Bill Conti, 2008
|Birth name||William Conti|
|Born||April 13, 1942|
Providence, Rhode Island
|Genres||Film score, Disco|
William Conti (born April 13, 1942) is an American composer and conductor best known for his film scores, including Rocky (and four of its sequels), For Your Eyes Only, Dynasty, and The Right Stuff, which earned him an Academy Award for Best Original Score. He also received nominations in the Best Original Song category for "Gonna Fly Now" from Rocky and for the title song of For Your Eyes Only. He was the musical director at the Academy Awards a record nineteen times.
Conti, an Italian American, was born in Providence, Rhode Island, the son of Lucetta and William Conti. He graduated from North Miami High School in 1959. He is a past winner of the Silver Knight Award presented by the Miami Herald. He is a graduate of Louisiana State University, and also studied at the Juilliard School of Music.
Conti's big break into celebrity came in 1976, when he was hired to compose the music for a small United Artists film called Rocky. The film became a phenomenon and won three Oscars at the 49th Academy Awards, including Best Picture. The same ceremony was also the first time Conti was musical director for the Academy Awards, a role he reprised 18 times subsequently, more than anybody else. His training montage tune, "Gonna Fly Now", topped the Billboard singles chart in 1977, and earned him an Academy Award nomination for Best Original Song.
Other film and television credits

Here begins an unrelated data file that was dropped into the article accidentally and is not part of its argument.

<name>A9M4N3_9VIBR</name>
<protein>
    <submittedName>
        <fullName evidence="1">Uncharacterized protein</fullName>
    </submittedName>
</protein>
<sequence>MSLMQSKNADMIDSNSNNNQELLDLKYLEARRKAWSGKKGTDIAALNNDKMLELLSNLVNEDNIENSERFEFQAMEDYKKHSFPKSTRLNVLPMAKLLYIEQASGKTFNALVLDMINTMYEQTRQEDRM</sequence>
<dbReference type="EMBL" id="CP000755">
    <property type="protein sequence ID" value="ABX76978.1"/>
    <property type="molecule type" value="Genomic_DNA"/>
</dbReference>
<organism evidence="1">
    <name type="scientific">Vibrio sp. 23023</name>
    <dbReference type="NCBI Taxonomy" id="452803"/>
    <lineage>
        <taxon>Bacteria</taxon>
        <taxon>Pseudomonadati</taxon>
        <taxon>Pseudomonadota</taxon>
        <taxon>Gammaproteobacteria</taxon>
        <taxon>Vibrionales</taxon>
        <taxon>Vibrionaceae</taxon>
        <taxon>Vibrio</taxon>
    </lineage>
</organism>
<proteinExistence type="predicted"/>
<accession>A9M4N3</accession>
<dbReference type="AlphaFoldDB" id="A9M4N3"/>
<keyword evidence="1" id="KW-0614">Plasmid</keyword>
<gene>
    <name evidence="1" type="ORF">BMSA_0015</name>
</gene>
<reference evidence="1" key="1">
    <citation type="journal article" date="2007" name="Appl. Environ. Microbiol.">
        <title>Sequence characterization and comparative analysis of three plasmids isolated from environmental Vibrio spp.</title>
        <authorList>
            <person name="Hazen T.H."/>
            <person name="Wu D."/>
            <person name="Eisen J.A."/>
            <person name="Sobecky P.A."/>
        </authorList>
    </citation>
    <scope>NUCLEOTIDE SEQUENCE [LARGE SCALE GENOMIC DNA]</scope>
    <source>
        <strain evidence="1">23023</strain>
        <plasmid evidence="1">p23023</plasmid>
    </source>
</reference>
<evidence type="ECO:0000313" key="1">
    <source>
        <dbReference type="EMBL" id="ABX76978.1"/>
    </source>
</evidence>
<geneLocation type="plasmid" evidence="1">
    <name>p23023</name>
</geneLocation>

Conti also worked for some other films and, eventually, for television series. In 1981, he wrote the music for the James Bond film, For Your Eyes Only, when John Barry was unwilling to return to the United Kingdom for tax reasons, and provided the score for playwright Jason Miller's film version of his Pulitzer Prize winning play That Championship Season the following year.
In 1983, Conti composed the score for HBO's first film, The Terry Fox Story. He then did Bad Boys and Mass Appeal. In 1984, he won an Academy Award for composing the score to 1983's The Right Stuff, after which he wrote for the TV series North and South in 1985. He also scored The Karate Kid and the Masters of the Universe live action film. Another score was the 1987 movie Happy New Year.
In 1991, Conti composed for Necessary Roughness, a college football movie. In 1993, he wrote the music for The Adventures of Huck Finn starring Elijah Wood and directed by Stephen Sommers. In 1999, he composed the score for The Thomas Crown Affair remake, starring Pierce Brosnan and Rene Russo. That year, he scored Inferno, starring Jean-Claude Van Damme.
Conti composed the themes to television's Dynasty, The Colbys, Falcon Crest and Cagney & Lacey. He wrote the theme song to the original version of American Gladiators, worked with CBS on their 1980s movie jingle, composed one of the early themes of Inside Edition, and wrote the Primetime Live theme for ABC News. He composed the score to the studio altered American version of Luc Besson's The Big Blue.